I need you to understand that she is key to all three lines playing well, and that in the WSL alone, she has carried the ball forward for over 3.8 miles. Chelsea’s off-ball movement relies on Eriksson trotting up the pitch calmly, seemingly without danger, while the rest of the team weave and rotate to find gaps and create links between each other.

I need you to understand that for as much possession as Chelsea had in the first leg (64%) we weren’t able to create consistent danger, and being without Eriksson was a major reason why. I need you to understand that having her back in the XI was vital to matching up with Bayern and imposing our will to the tune of four goals.

I need you to understand that Fran Kirby is no longer Super, she is God Mode. This Fran Kirby, fully unlocked via the pairing with Sam Kerr, is a new level of ruthless. In the 90s sugary cereals and capitalism combined to inform kids that their favorite tooth-rotting breakfast candy was some percentage ‘chocolatier’ — in a similar vein, This Fran Kirby is 40 per cent more Kirby-er. To understand, I need you to watch Chelsea’s first goal. I need you to see how Kirby breaks through midfield at a pace only Sam Kerr could keep up with. I need you to notice Kirby’s off-ball movement as well, in particular how she lays the ball off to Kerr to go park her center back before cutting across to receive a pass and drill into the bottom far corner.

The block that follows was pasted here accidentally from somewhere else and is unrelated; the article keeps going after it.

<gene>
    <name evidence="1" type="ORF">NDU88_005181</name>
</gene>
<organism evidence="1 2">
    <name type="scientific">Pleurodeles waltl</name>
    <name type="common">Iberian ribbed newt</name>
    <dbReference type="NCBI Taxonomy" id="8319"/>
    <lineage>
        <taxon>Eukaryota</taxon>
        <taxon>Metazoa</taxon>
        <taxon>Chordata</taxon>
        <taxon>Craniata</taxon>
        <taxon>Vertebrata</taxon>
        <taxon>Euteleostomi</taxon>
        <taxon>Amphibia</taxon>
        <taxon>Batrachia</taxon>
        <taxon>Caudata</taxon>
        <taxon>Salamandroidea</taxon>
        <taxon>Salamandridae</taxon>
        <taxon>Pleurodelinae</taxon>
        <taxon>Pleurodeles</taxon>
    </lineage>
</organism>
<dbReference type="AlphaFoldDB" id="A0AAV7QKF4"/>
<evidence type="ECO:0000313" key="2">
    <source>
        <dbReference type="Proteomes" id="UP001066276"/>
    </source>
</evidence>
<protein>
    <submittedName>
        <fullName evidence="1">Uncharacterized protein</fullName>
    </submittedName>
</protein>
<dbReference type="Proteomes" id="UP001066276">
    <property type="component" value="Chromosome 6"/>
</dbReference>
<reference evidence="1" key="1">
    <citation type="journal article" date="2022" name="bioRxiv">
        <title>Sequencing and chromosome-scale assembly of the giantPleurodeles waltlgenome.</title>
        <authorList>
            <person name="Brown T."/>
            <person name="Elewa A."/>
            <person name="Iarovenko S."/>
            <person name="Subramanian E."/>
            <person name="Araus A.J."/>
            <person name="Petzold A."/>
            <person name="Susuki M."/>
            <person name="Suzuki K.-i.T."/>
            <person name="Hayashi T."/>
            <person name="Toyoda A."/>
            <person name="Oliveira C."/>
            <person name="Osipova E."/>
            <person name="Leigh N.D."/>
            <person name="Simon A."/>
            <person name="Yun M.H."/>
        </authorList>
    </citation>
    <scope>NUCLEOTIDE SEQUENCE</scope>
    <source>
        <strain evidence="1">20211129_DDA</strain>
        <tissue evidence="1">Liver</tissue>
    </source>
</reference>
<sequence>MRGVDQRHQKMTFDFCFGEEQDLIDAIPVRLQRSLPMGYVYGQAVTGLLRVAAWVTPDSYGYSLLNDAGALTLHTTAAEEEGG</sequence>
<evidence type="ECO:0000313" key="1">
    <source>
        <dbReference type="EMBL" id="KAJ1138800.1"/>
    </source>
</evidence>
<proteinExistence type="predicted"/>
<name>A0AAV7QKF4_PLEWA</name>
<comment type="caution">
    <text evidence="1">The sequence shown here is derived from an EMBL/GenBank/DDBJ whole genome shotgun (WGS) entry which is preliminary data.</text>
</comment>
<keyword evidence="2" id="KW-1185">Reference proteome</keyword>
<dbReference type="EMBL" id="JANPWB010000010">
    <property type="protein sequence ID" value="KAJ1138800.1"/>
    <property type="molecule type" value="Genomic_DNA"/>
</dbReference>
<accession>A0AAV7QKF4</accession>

I need you to understand that this is God Mode Fran Kirby.

I need you to understand that this midfield was the same midfield that was nearly run off the pitch in the first leg versus Wolfsburg. I need you to understand how chillingly hollow I felt when I realized this moments before kickoff.

I need you to understand that Emma Hayes is so much smarter than me, and that she knows exactly what she is doing.

I need you to understand that Sophie Ingle, Melanie Leupolz and Ji So-yun were brilliant at shepherding Bayern into areas where we could press them on the flanks. This was their best attribute in the first leg, and that it is both cruel and unreal that we snatched and turned it into one of ours in the second.

Chelsea FC v Bayern Munich - UEFA Women’s Champions League Semi Final: Leg Two Photo by Marc Atkins/Getty Images